Sunday, July 11, 2010

Dylan on a Sunday

I visited my Aunt Dorothy today (my mom's aunt, actually). She's in hospice care and so this may very well be the last time I visit with her. She's been a presence in my life. She was my 4th grade Sunday School teacher. During worship, she sat on the aisle on the second row opposite my mother on the other side of the aisle. I have told people that I learned the gospel by paying attention when Dorothy and my mother would nod during my father's sermons.

When I preached for the East County Church in Gresham, OR, Dorothy and her husband, Jess, sat on the second row as I preached. They were always dressed to the nines and became fixtures in our congregation. There was simply no one like them, especially Dorothy.

Dorothy is a Guild, one of my grandfather's younger sisters. And all of them are strong-willed, outspoken, insightful women with a more than a little bit of cantankerous mixed in. My favorite Dorothy story consists of an encounter she had with a famous Church of Christ preacher who had retired and attended the congregation she attended. He had a peculiar view of the Holy Spirit. He couldn't deny that the Bible talked about a personal indwelling of the Spirit, but he maintained that the Spirit was only active in relationship to Scripture, kind of a modified word-only position for those of you CoC'ers.

So, to demonstrate how ridiculous this position was, she bought a necktie, wrapped in in a gift box and gave it to him one Sunday after church. Once he opened it, she told him that she never wanted him to wear it. He protested. "Why would you give me a gift and expect me not to use it!" "Exactly!" she pounced. "Why would God give us the Holy Spirit and not expect us to use it."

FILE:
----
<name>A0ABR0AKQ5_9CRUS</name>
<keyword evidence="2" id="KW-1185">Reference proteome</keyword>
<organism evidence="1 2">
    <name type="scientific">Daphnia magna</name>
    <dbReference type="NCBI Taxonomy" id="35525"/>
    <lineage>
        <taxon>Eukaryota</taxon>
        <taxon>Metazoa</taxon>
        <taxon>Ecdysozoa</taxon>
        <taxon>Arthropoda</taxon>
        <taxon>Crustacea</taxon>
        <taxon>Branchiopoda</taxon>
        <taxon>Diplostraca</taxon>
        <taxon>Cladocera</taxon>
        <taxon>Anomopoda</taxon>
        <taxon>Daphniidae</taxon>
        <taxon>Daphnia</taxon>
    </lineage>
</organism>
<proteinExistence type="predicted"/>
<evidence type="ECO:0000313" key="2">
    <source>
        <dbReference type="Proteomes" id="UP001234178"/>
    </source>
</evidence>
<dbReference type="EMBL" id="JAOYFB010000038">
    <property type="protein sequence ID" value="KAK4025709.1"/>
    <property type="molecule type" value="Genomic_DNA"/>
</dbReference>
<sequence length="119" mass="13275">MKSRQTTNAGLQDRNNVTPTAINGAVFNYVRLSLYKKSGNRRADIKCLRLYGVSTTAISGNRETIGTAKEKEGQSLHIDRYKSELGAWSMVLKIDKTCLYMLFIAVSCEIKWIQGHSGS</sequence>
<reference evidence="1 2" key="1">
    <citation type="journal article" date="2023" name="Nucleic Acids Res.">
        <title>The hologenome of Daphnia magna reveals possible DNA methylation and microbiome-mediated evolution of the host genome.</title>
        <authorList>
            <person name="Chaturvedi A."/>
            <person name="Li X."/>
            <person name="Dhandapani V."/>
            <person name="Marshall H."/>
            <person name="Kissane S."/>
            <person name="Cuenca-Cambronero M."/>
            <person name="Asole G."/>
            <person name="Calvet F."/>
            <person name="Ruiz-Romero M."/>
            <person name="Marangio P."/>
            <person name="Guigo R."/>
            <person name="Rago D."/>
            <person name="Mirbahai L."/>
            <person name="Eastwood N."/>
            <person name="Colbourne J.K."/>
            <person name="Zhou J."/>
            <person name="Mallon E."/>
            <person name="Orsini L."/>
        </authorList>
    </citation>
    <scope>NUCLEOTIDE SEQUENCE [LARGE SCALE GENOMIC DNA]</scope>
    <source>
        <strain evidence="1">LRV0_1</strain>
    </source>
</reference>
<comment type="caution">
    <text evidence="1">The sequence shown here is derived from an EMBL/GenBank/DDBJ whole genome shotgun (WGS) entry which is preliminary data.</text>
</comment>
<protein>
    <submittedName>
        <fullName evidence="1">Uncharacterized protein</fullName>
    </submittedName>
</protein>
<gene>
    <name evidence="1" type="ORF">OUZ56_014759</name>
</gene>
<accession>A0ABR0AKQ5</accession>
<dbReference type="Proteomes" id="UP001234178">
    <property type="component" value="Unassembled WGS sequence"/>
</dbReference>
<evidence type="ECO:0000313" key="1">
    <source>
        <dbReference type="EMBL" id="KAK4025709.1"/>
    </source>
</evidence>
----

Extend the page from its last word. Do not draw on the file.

Classic Dorothy.

I talked to her husband, Jess, yesterday on the phone. He promised Dorothy he would never put her in a home. And a few months ago, it looked like Dorothy's decline would be fast and final. But she's a tough old boot and is hanging in there. She's improved. And this could go on now indefinitely. And even thought the hospice workers come to their home periodically, along with other helpers, Jess is exhausted. He's 84, and while he's in good health, this is an ordeal.

He told me yesterday that he has fought in the war, been shot at, and had other difficulties in his life, but that this was by far the most difficult thing he's ever done. "I think I can do it, though, see it through, if I could just get a little rest."

I admire Jess. He's been married to Dorothy for 60 years and she is the more dominant figure in their relationship. I'm thinking not everything has gone his way, that he's had to swallow a few things here and there. But here he is, serving Dorothy, beyond his endurance and stamina allows. He wants more than anything to see it through to the end.

So, for Jess today, Dylan on a Sunday is When the Deal Goes Down.

In the still of the night, in the world's ancient light
Where wisdom grows up in strife
My bewildering brain, toils in vain
Through the darkness on the pathways of life
Each invisible prayer is like a cloud in the air
Tomorrow keeps turning around
We live and we die, we know not why
But I'll be with you when the deal goes down

We eat and we drink, we feel and we think
Far down the street we stray
I laugh and I cry and I'm haunted by
Things I never meant nor wished to say
The midnight rain follows the train
We all wear the same thorny crown
Soul to soul, our shadows roll
And I'll be with you when the deal goes down

Well, the moon gives light and it shines by night
When I scarcely feel the glow
We learn to live and then we forgive
O'r the road we're bound to go
More frailer than the flowers, these precious hours
That keep us so tightly bound
You come to my eyes like a vision from the skies
And I'll be with you when the deal goes down

Well, I picked up a rose and it poked through my clothes
I followed the winding stream
I heard the deafening noise, I felt transient joys
I know they're not what they seem
In this earthly domain, full of disappointment and pain
You'll never see me frown
I owe my heart to you, and that's sayin' it true
And I'll be with you when the deal goes down

1 comment:

Anonymous said...

This is so very sweet! I needed to hear a marriage success story today. Too many dear friends blowing apart lately. Thanks, Sooz